A man dressed in black holds a young woman at gunpoint. He's a hitman, hired to erase all those who possess knowledge about something our unlucky gal has stumbled upon. Between her and the barrel of the shotgun is a man, who realizes what's going on and wants to do something to help. Except... he's already dead, his body lying face down in the ground, and his disembodied spirit just watching helplessly.

Not all is lost: with the help of another ghost nearby, he learns of a spirit's ability to possess and manipulate various objects, as well as, when faced with a corpse, the unbelievable power to turn back time to just before that person died. After a bit of trying, he is able to prevent the girl from being assassinated. All is well! Only, he's still dead. Even worse... he has no idea who he is, or why he died. With the girl he saved being the only person who might have a clue about what transpired, he elects to follow her, and the night that follows is an escalating sequence of events that will decide the future of the world.

Coming out of several years in a row working on the Ace Attorney series, director Shu Takumi wanted to try something different, creating a new IP that pushed the beloved style character-focused stories of his previous works even further. To achieve that, he planned on using a disembodied spirit as a protagonist as a means to explore multiple locations and connect more intimately with more characters, in a way a person with a physical body wouldn't be able to. This opus took years to come into fruition, and how cruel it was that, in the saturated and piracy-ravaged market of the Nintendo DS's later years, it earned the label "cult classic" instead of the shorter and more deserved "classic".

Ghost Trick is an adventure game unlike any other ever made. Its unique style of puzzle gameplay puts the player in control of Sissel, the amnesiac spirit, whose most basic ability is to hop between highlighted objects in a scene and use them in some way, like moving a cart or turning on a light. In the most basic stages of Ghost Trick, that's just his goal: traverse a certain location to cause something to happen, or to eavesdrop on a conversation and obtain a piece of information.

Everything changes once he finds a dead body and travels back in time to exactly four minutes before that person's passed away. We're presented with the sequence of events that led to that death, and are then set loose in the scene with the goal of altering it and preventing that terrible outcome. Naturally, Sissel cannot talk or otherwise directly interact with anyone in the past, so in case he needs to change someone's behaviour, he must use his powers over objects to induce them into the desired course of action.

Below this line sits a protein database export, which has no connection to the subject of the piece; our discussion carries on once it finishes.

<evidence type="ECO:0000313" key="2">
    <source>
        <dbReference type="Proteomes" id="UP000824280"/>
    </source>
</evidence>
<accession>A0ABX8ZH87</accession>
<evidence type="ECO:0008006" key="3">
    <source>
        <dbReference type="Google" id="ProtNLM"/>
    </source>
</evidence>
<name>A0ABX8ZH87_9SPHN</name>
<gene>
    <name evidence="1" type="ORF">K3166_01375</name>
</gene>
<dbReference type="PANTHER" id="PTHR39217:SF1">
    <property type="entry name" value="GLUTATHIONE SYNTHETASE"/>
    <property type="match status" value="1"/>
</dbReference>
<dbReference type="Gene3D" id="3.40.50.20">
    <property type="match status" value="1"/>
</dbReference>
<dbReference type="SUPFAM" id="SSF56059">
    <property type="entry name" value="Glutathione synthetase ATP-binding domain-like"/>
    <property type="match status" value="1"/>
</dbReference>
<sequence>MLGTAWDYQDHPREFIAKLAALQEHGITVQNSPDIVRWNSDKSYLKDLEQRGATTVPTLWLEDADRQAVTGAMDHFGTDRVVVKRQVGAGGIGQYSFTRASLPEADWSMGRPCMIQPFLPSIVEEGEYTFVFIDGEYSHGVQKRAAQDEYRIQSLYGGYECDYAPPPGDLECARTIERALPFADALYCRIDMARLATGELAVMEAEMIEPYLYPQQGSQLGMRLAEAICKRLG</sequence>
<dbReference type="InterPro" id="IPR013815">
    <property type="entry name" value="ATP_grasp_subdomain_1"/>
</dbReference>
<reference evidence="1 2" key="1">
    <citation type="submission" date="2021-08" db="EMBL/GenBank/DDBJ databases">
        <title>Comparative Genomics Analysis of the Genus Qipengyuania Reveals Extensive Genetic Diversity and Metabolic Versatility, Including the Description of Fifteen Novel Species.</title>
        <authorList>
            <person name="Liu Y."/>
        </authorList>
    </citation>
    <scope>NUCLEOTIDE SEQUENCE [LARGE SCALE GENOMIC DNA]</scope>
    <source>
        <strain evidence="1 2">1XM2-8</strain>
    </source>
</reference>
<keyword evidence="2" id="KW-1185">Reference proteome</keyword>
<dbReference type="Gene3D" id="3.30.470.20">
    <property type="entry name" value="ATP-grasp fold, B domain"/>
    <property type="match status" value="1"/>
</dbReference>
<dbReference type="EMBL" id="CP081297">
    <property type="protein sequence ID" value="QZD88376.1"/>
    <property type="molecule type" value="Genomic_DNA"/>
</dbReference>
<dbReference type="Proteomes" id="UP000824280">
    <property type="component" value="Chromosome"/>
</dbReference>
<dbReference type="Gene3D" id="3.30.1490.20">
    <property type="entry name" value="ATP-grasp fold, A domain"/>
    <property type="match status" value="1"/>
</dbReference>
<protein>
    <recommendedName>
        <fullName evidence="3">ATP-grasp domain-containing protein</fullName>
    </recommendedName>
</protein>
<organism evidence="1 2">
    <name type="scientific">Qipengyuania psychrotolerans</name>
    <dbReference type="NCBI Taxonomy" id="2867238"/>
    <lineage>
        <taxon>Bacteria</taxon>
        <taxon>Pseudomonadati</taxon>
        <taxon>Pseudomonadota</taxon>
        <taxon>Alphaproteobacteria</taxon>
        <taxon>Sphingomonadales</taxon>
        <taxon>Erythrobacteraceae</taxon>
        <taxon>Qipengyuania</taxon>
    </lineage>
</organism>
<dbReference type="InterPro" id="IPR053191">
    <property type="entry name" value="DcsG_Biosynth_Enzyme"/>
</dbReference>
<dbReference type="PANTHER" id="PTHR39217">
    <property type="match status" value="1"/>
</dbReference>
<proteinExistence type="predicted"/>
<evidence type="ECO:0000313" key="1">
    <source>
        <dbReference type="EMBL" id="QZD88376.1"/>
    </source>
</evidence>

These sections are superb puzzles. They force the player to go through the scene several times, understanding what are the pivotal moments in the scene and what tools they have to work with. Sometimes, it's a simple matter of finding the right timing to perform a certain action, or finding a way to gain more time. In other occasions, the paths Sissel can take in a certain location must be thoroughly explored in order to gain more information and act appropriately. There's even cases where more elaborate chains of object manipulations must be enacted -- if the thought of preventing crimes by building Rube Goldberg machines sounds appealing in any way, this is the game you need to play.

More than the puzzles themselves, however, what's most intriguing is their execution. A pitfall games centered around puzzles often fall in is that those get in the way of the narrative, especially towards the end of the campaign where the difficulty is at its highest. Ghost Trick, on the other hand, follows in the footsteps of Ace Attorney, interleaving them with action and character moments. In addition, as the story progresses, the game focuses on offering a larger variety of puzzles through exploring different locations and featuring new characters instead of scaling the difficulty. Both of these decisions confer a flawless pacing to the narrative. The final section of the game, in particular, is so extraordinarily well paced that it doesn't feel like playing a game, but being part of a story yourself.

A story which is in itself, exceptional, and alone worth the price of admission. Shu Takumi was cooking he put forth the idea of a ghost used to explore a large cast: there are many, many characters in Ghost Trick, all of them worthy of being someone's favorite, and the game has the time and means to move between scenes, giving each person time on the spotlight and exploring their personality and motivations. Of note is that Ghost Trick is home to the single best dog in all of gaming: Missile, the Pomeranian, based on Shu Takumi's real life dog at the time, is a standout character whose energy and charm wins over just about anyone who plays the game for a bit. The uncontested best boy.